Iran's navy cannot project enough power to control key shipping lanes, but Tehran has emphasized its presence around Bab el Mandeb as a possible means of disrupting global trade in the event of an attack on Iran and a key point for negotiations in the future, much like the Strait of Hormuz.
Iran's maritime presence also helps support anti-piracy operations in the Gulf of Aden and northwestern Indian Ocean. Iran's navy has been a successful interdictor of Somali piracy since 2008, when Somali pirates hijacked an Iranian chartered cargo ship off the Yemeni coast. While countering piracy protects Iranian trade vessels from Somali pirates, it also provides a rationale for the Iranian navy's presence off the coast of eastern Africa, allowing it to discreetly augment Iran's activities on land, such as weapons trafficking through Sudan.
Iran's Land-Based Operations in Africa
Iran has used not only the Sudanese coastline but also Eritrea and possibly Djibouti or Somalia to smuggle arms onto land before shipping them to their destination. Eastern Africa’s porous borders make smuggling along land routes relatively easy.
Tehran uses the land routes in eastern Africa to smuggle weapons and stage anti-Israeli attacks. The Yarmouk factory in Khartoum, where the explosion occurred Oct. 24, is believed to manufacture ammunition and rocket artillery destined for Gaza and the al-Houthi rebels in Yemen. The factory is thought to have ties to the Islamic Revolutionary Guard Corps and is said to be staffed by Iranians. In June, two members of the corps' Quds Force were arrested in Kenya and were found in possession of the explosive RDX. The RDX could have been bound for a smuggling route, or it could have been meant for use in an attack on Israeli interests in Kenya. In Mombasa, Kenya, in 2002 an Israeli-owned hotel was bombed and two surface-to-air missiles were fired at an Israeli chartered jet in attacks believed to have been conducted by al Qaeda's East Africa branch.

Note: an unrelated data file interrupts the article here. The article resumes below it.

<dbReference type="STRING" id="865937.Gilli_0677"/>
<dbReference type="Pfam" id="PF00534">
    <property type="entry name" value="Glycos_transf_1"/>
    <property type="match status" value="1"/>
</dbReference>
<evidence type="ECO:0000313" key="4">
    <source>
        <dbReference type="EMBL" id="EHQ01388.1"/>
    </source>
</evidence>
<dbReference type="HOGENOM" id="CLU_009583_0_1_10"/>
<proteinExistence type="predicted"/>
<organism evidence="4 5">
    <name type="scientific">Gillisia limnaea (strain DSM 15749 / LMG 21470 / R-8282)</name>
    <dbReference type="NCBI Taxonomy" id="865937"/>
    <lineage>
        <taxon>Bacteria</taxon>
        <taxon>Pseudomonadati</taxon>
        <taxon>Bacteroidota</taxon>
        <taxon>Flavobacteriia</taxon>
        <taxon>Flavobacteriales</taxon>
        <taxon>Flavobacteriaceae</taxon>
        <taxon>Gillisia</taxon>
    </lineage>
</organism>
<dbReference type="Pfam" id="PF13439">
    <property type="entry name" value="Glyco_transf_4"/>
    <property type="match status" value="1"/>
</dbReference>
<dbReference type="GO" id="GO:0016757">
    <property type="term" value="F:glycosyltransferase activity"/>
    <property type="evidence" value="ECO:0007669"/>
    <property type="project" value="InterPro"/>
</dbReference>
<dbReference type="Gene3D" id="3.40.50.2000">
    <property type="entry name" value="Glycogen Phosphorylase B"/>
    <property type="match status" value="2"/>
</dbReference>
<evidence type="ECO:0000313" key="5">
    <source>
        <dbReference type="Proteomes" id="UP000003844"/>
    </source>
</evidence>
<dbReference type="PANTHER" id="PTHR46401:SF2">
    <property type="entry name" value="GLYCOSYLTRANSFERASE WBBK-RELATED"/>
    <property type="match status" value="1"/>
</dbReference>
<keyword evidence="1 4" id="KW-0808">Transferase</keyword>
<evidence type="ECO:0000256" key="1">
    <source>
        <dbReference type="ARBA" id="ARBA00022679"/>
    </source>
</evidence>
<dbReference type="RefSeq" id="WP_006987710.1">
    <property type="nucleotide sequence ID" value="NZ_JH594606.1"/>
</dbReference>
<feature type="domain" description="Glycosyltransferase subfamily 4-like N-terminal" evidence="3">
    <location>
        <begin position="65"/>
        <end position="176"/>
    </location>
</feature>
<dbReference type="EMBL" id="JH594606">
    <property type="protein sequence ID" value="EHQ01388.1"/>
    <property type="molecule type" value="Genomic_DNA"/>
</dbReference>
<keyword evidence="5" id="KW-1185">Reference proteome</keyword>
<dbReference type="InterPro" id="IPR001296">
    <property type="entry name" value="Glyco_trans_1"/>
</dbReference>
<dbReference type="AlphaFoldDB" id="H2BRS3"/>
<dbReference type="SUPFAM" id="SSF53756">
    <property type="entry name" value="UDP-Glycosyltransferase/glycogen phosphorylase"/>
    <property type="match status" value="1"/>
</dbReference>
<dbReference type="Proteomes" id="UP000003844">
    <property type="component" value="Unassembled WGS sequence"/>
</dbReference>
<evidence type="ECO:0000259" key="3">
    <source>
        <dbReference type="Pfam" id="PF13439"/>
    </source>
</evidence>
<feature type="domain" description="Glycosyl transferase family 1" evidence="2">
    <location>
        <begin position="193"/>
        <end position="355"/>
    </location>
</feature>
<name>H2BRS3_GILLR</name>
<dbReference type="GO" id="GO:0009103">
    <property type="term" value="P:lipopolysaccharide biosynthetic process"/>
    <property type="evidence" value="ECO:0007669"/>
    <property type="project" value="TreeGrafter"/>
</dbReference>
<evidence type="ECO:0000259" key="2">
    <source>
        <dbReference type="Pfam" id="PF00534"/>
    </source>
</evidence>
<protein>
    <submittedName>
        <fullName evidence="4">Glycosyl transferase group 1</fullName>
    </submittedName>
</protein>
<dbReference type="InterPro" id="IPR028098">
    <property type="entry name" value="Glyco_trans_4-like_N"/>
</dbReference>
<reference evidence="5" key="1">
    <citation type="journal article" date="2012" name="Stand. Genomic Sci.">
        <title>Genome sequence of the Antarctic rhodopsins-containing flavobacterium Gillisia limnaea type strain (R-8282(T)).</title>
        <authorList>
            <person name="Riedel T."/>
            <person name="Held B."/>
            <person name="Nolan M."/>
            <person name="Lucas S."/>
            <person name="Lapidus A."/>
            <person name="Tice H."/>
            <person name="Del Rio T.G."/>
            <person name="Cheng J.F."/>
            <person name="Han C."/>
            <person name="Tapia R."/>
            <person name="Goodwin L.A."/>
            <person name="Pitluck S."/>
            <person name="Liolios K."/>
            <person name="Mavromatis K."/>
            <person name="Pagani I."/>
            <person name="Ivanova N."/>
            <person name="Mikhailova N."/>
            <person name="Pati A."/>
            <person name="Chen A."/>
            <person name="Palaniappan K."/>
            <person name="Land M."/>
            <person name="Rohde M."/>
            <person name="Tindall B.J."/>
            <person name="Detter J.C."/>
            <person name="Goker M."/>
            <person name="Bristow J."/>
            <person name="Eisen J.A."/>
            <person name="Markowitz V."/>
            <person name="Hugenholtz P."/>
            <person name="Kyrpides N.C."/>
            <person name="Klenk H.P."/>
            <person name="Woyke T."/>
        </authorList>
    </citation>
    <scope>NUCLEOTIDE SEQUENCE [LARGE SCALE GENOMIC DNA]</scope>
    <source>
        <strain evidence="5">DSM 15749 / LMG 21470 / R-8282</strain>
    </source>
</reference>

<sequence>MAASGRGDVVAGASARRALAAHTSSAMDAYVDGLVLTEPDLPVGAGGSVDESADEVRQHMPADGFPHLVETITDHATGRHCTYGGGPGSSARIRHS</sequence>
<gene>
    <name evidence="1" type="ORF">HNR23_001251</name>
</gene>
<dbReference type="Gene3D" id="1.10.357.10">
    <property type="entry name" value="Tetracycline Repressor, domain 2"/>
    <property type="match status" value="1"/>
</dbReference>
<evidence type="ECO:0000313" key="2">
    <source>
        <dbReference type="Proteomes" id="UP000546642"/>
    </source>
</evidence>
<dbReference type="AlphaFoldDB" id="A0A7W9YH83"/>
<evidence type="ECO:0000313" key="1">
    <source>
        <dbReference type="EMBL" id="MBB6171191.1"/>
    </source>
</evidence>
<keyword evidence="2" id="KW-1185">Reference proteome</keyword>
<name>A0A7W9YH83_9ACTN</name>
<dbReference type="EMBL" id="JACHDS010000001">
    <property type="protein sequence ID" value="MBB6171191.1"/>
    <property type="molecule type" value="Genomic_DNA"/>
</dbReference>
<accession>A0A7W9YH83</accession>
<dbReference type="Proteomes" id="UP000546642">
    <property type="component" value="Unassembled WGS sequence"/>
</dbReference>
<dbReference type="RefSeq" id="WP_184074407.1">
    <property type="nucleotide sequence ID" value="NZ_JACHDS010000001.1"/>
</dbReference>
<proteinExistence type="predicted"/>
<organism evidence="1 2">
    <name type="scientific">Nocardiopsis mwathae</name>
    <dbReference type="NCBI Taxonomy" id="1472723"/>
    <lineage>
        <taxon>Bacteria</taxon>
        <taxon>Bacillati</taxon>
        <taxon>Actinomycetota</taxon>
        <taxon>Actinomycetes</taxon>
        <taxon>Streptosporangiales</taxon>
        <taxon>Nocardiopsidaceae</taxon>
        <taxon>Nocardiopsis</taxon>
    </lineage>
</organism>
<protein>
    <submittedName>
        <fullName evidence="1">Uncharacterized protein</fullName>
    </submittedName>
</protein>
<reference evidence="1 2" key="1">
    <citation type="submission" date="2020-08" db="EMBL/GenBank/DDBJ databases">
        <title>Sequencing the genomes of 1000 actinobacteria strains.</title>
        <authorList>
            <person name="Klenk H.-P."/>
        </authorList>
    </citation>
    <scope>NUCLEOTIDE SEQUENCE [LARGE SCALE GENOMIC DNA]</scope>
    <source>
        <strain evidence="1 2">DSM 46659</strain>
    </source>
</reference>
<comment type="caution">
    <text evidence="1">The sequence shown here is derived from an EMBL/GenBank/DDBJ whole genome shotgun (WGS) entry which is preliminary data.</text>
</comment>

Tehran has used the land routes not only to smuggle weapons and drugs into Gaza but also to move trafficked goods back to Iran. During the 2011-2012 Arab unrest, Libyan weapons were smuggled to Sudan, and Israel has said those weapons went back to Iran before they were sent to Hezbollah, likely through Syria.
As Israel's attacks on weapons convoys in Sudan illustrate, Israel is paying attention to Iran's smuggling routes in eastern Africa and attempting to interdict Tehran's weapons shipments to the north. Iran's use of additional smuggling routes in Kenya and Tanzania, south of the African horn, could limit Israel's ability to interrupt Iran's trafficking operations by spreading those operations across a larger area.